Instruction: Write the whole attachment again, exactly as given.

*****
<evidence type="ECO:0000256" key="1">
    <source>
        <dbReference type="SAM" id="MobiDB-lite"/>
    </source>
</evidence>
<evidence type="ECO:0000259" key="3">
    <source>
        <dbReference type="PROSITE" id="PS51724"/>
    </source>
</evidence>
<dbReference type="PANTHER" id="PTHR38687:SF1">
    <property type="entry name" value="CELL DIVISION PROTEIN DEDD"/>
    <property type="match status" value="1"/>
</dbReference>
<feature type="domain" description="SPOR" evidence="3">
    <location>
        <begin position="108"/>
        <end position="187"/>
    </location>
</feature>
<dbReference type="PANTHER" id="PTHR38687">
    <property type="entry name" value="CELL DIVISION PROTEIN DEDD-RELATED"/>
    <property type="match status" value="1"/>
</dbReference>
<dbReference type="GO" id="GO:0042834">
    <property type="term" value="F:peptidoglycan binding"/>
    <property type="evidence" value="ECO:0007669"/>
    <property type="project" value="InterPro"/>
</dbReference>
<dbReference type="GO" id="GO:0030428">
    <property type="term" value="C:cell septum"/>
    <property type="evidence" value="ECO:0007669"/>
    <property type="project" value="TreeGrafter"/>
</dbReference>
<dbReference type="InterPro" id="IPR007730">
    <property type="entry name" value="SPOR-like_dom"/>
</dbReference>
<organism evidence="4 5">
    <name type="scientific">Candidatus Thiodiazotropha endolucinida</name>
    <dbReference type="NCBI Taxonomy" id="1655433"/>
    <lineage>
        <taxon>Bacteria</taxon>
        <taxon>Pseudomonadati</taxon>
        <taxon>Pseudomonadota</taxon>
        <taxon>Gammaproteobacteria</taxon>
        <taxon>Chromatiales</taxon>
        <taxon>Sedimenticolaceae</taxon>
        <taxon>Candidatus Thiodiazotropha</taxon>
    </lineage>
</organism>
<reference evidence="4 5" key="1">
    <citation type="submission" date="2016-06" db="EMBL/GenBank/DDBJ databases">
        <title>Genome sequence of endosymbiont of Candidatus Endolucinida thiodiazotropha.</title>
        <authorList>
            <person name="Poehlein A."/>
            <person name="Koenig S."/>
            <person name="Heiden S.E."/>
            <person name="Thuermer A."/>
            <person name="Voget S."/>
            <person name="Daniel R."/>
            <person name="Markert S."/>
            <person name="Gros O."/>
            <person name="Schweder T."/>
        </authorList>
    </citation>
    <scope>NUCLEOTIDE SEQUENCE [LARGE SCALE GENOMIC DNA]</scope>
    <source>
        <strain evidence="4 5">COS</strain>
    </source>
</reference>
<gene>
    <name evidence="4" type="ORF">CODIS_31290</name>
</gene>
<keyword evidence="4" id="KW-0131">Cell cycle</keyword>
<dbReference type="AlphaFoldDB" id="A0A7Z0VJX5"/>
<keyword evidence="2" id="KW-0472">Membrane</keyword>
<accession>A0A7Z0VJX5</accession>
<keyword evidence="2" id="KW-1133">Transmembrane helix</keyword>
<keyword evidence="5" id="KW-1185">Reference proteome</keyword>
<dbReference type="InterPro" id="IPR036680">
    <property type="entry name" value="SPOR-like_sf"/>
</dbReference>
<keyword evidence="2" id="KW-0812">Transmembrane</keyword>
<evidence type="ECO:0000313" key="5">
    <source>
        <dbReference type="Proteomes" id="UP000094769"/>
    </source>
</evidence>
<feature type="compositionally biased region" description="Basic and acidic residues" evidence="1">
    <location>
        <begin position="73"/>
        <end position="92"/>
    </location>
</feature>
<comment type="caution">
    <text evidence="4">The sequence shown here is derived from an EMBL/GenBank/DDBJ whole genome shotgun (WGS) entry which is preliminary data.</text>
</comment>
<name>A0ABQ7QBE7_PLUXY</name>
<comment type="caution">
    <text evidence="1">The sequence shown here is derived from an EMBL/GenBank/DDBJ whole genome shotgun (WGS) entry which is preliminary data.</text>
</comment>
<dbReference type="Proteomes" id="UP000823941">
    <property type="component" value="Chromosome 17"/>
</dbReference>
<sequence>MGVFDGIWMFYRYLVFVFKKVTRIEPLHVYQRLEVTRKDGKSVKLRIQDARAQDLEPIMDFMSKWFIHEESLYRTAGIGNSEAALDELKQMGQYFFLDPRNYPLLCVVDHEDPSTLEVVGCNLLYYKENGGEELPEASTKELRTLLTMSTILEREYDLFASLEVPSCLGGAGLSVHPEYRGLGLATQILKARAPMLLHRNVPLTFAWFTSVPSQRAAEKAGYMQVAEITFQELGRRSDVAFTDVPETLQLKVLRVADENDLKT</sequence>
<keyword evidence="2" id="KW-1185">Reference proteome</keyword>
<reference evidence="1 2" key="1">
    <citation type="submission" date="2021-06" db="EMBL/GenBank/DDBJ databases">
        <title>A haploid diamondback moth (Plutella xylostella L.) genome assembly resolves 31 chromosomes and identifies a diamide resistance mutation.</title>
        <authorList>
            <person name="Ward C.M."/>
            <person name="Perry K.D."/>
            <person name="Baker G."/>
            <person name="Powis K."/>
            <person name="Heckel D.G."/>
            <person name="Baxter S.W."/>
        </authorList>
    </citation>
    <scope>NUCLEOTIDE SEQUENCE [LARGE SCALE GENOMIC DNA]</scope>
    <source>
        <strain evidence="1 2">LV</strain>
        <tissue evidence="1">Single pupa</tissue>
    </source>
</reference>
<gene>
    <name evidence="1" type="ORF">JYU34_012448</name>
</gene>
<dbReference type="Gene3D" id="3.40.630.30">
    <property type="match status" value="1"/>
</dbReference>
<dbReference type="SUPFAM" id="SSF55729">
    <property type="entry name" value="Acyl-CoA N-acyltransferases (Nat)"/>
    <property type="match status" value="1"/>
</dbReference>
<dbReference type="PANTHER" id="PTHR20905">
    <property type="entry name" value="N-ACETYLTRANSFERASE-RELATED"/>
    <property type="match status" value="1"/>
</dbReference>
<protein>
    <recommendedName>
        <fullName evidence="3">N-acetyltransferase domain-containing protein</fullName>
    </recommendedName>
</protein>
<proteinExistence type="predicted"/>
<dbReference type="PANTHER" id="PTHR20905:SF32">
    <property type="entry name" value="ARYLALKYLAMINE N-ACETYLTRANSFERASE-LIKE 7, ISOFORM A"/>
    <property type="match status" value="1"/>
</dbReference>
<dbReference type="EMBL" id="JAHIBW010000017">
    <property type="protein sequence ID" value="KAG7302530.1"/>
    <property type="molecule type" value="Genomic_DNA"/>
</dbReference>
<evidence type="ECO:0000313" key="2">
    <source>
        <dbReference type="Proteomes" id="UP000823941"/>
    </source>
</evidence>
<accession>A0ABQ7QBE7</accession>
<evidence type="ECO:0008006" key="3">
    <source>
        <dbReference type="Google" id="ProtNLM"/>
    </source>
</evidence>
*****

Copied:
<evidence type="ECO:0000256" key="1">
    <source>
        <dbReference type="SAM" id="MobiDB-lite"/>
    </source>
</evidence>
<evidence type="ECO:0000259" key="3">
    <source>
        <dbReference type="PROSITE" id="PS51724"/>
    </source>
</evidence>
<dbReference type="PANTHER" id="PTHR38687:SF1">
    <property type="entry name" value="CELL DIVISION PROTEIN DEDD"/>
    <property type="match status" value="1"/>
</dbReference>
<feature type="domain" description="SPOR" evidence="3">
    <location>
        <begin position="108"/>
        <end position="187"/>
    </location>
</feature>
<dbReference type="PANTHER" id="PTHR38687">
    <property type="entry name" value="CELL DIVISION PROTEIN DEDD-RELATED"/>
    <property type="match status" value="1"/>
</dbReference>
<dbReference type="GO" id="GO:0042834">
    <property type="term" value="F:peptidoglycan binding"/>
    <property type="evidence" value="ECO:0007669"/>
    <property type="project" value="InterPro"/>
</dbReference>
<dbReference type="GO" id="GO:0030428">
    <property type="term" value="C:cell septum"/>
    <property type="evidence" value="ECO:0007669"/>
    <property type="project" value="TreeGrafter"/>
</dbReference>
<dbReference type="InterPro" id="IPR007730">
    <property type="entry name" value="SPOR-like_dom"/>
</dbReference>
<organism evidence="4 5">
    <name type="scientific">Candidatus Thiodiazotropha endolucinida</name>
    <dbReference type="NCBI Taxonomy" id="1655433"/>
    <lineage>
        <taxon>Bacteria</taxon>
        <taxon>Pseudomonadati</taxon>
        <taxon>Pseudomonadota</taxon>
        <taxon>Gammaproteobacteria</taxon>
        <taxon>Chromatiales</taxon>
        <taxon>Sedimenticolaceae</taxon>
        <taxon>Candidatus Thiodiazotropha</taxon>
    </lineage>
</organism>
<reference evidence="4 5" key="1">
    <citation type="submission" date="2016-06" db="EMBL/GenBank/DDBJ databases">
        <title>Genome sequence of endosymbiont of Candidatus Endolucinida thiodiazotropha.</title>
        <authorList>
            <person name="Poehlein A."/>
            <person name="Koenig S."/>
            <person name="Heiden S.E."/>
            <person name="Thuermer A."/>
            <person name="Voget S."/>
            <person name="Daniel R."/>
            <person name="Markert S."/>
            <person name="Gros O."/>
            <person name="Schweder T."/>
        </authorList>
    </citation>
    <scope>NUCLEOTIDE SEQUENCE [LARGE SCALE GENOMIC DNA]</scope>
    <source>
        <strain evidence="4 5">COS</strain>
    </source>
</reference>
<gene>
    <name evidence="4" type="ORF">CODIS_31290</name>
</gene>
<keyword evidence="4" id="KW-0131">Cell cycle</keyword>
<dbReference type="AlphaFoldDB" id="A0A7Z0VJX5"/>
<keyword evidence="2" id="KW-0472">Membrane</keyword>
<accession>A0A7Z0VJX5</accession>
<keyword evidence="2" id="KW-1133">Transmembrane helix</keyword>
<keyword evidence="5" id="KW-1185">Reference proteome</keyword>
<dbReference type="InterPro" id="IPR036680">
    <property type="entry name" value="SPOR-like_sf"/>
</dbReference>
<keyword evidence="2" id="KW-0812">Transmembrane</keyword>
<evidence type="ECO:0000313" key="5">
    <source>
        <dbReference type="Proteomes" id="UP000094769"/>
    </source>
</evidence>
<feature type="compositionally biased region" description="Basic and acidic residues" evidence="1">
    <location>
        <begin position="73"/>
        <end position="92"/>
    </location>
</feature>
<comment type="caution">
    <text evidence="4">The sequence shown here is derived from an EMBL/GenBank/DDBJ whole genome shotgun (WGS) entry which is preliminary data.</text>
</comment>
<name>A0ABQ7QBE7_PLUXY</name>
<comment type="caution">
    <text evidence="1">The sequence shown here is derived from an EMBL/GenBank/DDBJ whole genome shotgun (WGS) entry which is preliminary data.</text>
</comment>
<dbReference type="Proteomes" id="UP000823941">
    <property type="component" value="Chromosome 17"/>
</dbReference>
<sequence>MGVFDGIWMFYRYLVFVFKKVTRIEPLHVYQRLEVTRKDGKSVKLRIQDARAQDLEPIMDFMSKWFIHEESLYRTAGIGNSEAALDELKQMGQYFFLDPRNYPLLCVVDHEDPSTLEVVGCNLLYYKENGGEELPEASTKELRTLLTMSTILEREYDLFASLEVPSCLGGAGLSVHPEYRGLGLATQILKARAPMLLHRNVPLTFAWFTSVPSQRAAEKAGYMQVAEITFQELGRRSDVAFTDVPETLQLKVLRVADENDLKT</sequence>
<keyword evidence="2" id="KW-1185">Reference proteome</keyword>
<reference evidence="1 2" key="1">
    <citation type="submission" date="2021-06" db="EMBL/GenBank/DDBJ databases">
        <title>A haploid diamondback moth (Plutella xylostella L.) genome assembly resolves 31 chromosomes and identifies a diamide resistance mutation.</title>
        <authorList>
            <person name="Ward C.M."/>
            <person name="Perry K.D."/>
            <person name="Baker G."/>
            <person name="Powis K."/>
            <person name="Heckel D.G."/>
            <person name="Baxter S.W."/>
        </authorList>
    </citation>
    <scope>NUCLEOTIDE SEQUENCE [LARGE SCALE GENOMIC DNA]</scope>
    <source>
        <strain evidence="1 2">LV</strain>
        <tissue evidence="1">Single pupa</tissue>
    </source>
</reference>
<gene>
    <name evidence="1" type="ORF">JYU34_012448</name>
</gene>
<dbReference type="Gene3D" id="3.40.630.30">
    <property type="match status" value="1"/>
</dbReference>
<dbReference type="SUPFAM" id="SSF55729">
    <property type="entry name" value="Acyl-CoA N-acyltransferases (Nat)"/>
    <property type="match status" value="1"/>
</dbReference>
<dbReference type="PANTHER" id="PTHR20905">
    <property type="entry name" value="N-ACETYLTRANSFERASE-RELATED"/>
    <property type="match status" value="1"/>
</dbReference>
<protein>
    <recommendedName>
        <fullName evidence="3">N-acetyltransferase domain-containing protein</fullName>
    </recommendedName>
</protein>
<proteinExistence type="predicted"/>
<dbReference type="PANTHER" id="PTHR20905:SF32">
    <property type="entry name" value="ARYLALKYLAMINE N-ACETYLTRANSFERASE-LIKE 7, ISOFORM A"/>
    <property type="match status" value="1"/>
</dbReference>
<dbReference type="EMBL" id="JAHIBW010000017">
    <property type="protein sequence ID" value="KAG7302530.1"/>
    <property type="molecule type" value="Genomic_DNA"/>
</dbReference>
<evidence type="ECO:0000313" key="2">
    <source>
        <dbReference type="Proteomes" id="UP000823941"/>
    </source>
</evidence>
<accession>A0ABQ7QBE7</accession>
<evidence type="ECO:0008006" key="3">
    <source>
        <dbReference type="Google" id="ProtNLM"/>
    </source>
</evidence>